Devon Loftus is helping women nourish their bodies with sweet as well as savory recipes in her new volume, The Moon Cycle Cookbook ($18.95, Storey Publishing).
Loftus, who grew up in Chatham, lives in New Providence, where she founded the online Moon Cycle Bakery to help women during their monthly menstrual cycle. Her bakery offers monthly subscription boxes with treats designed to rebuild micronutrients women regularly lose every 20 to 30 days.
“We know that education leads to empowerment,” says Loftus. In learning more about her own body, she began working with nutritionist Jenna Radomski to craft nourishing recipes driven by science and research.
“We look at micronutrients that we lose throughout the different phases of the cycle, then we work with whole ingredients to help replenish those micronutrients,” Loftus says. “We believe you can feel empowered in the choices you make for your body.”
When did you start Moon Cycle Bakery?
It began at a mini bachelorette party with some of my friends out in California. We just went around a few bars that night, and at the last stopped where my husband was a chef. He brought us this really decadent, delicious chocolate cake, and one of my friends tapped me on the shoulder and said, “I just had to tell you, this is one of the best things I’ve ever eaten. I don’t know if it’s because I’m going to get my period or not, but I almost cried because it was so good.” I laughed and jokingly said to her, “We’ll bring you a piece of this cake every month.”
When I woke up the next morning, I realized there was something there. Women not only want to be nourished in a physical sense. They also want to be seen and acknowledged, and they even want the sense of reclaiming empowerment in their cycle.
Was baking something you’ve always enjoyed?
I love to bake, and I think it’s because I follow the instructions, and I usually get what I expect. There’s a sense of grounding in that for me. I used to bake all the time growing up with my grandma and great-grandma. Baking with them, there was this sense of checking out of the world because you had to be so present and really put yourself and love into what you’re making.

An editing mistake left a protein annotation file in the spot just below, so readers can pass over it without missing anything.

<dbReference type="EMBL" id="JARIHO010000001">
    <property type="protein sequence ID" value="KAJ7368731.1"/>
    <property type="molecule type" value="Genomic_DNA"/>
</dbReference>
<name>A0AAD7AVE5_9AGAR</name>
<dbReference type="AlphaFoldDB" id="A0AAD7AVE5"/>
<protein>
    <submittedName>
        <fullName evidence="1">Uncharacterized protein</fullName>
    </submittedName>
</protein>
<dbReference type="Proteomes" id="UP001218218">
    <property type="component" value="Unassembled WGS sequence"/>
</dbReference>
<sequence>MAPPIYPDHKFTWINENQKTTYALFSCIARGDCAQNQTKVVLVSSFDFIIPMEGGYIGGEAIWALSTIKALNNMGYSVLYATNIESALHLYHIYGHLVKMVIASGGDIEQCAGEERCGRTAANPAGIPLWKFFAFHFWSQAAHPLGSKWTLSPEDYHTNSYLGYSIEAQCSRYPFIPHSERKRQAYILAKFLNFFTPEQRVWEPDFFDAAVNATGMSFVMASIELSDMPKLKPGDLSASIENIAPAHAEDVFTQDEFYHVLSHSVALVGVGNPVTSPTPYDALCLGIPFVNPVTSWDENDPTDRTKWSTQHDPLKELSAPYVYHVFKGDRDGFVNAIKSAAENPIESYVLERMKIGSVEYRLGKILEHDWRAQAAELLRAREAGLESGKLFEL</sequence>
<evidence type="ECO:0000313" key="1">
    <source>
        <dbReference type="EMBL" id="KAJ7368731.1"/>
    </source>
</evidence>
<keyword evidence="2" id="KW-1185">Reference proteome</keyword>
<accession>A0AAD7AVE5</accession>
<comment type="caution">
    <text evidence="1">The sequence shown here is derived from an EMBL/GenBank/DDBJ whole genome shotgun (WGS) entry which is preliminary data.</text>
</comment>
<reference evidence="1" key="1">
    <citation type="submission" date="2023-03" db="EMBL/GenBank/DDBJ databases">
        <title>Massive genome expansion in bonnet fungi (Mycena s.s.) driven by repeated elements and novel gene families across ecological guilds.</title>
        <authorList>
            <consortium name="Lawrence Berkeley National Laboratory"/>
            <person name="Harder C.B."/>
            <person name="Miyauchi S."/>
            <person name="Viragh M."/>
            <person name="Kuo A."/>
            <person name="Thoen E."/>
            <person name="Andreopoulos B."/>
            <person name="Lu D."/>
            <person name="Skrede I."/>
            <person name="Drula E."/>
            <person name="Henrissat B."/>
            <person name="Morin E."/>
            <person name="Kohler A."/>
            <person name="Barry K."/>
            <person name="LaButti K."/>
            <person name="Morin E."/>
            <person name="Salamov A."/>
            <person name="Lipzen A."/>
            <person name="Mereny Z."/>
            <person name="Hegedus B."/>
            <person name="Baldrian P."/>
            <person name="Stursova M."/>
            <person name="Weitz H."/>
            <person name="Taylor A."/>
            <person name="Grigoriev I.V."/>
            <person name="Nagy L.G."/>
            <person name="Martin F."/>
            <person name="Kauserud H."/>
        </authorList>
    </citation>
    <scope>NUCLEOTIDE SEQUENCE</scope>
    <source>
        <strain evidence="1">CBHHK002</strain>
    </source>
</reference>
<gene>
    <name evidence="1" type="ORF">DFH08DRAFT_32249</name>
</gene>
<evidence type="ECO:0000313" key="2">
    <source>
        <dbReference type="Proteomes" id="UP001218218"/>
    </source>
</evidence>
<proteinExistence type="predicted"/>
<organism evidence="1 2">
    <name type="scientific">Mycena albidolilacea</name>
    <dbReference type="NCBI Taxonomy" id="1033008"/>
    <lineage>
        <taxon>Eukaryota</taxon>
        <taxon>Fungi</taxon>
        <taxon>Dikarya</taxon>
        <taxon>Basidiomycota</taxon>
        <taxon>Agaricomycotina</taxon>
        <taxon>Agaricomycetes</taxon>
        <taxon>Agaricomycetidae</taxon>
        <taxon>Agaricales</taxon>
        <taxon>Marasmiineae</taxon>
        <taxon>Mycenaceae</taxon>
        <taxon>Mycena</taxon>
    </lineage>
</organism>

How did you learn about the connection between food and menstrual cycles?
I was experiencing my own mental and physical health issues, and I started diving into the aspect of holistic wellness. I was in California, and I was working in an industry where I was super stressed out, overworked, and I started to realize what we put into our body matters. I went to a doctor who basically gave me permission to trust myself and know my body. That’s when I got in touch with a holistic nutritionist and toxicologist, and she basically started me on this journey. At that moment, I knew I would be moving forward in a fashion that didn’t prey on women and the cravings we have, but would do the exact opposite and help replenish the micronutrients we lose.
How can people access the Moon Cycle Bakery?
Moon Cycle Bakery is all online, and we ship across the country. We have our treats and subscription service, as well as our dry mixes, which we launched during the pandemic so people had access to these nourishing treats with the safety of making them in their own homes.
The cookbook includes cooking as well as baking?
Yes. We have everything from breakfast to lunch, dinner, desserts, treats, snacks and elixirs, like mocktails. We have things from red-wine-braised beef short ribs to chocolate cherry granola to strawberry-coconut lime pops. There’s variations across the board. There are some vegan recipes, meat recipes, vegetarian and gluten-free recipes. Plus all the recipes are very easily modified with whatever dietary preference you have.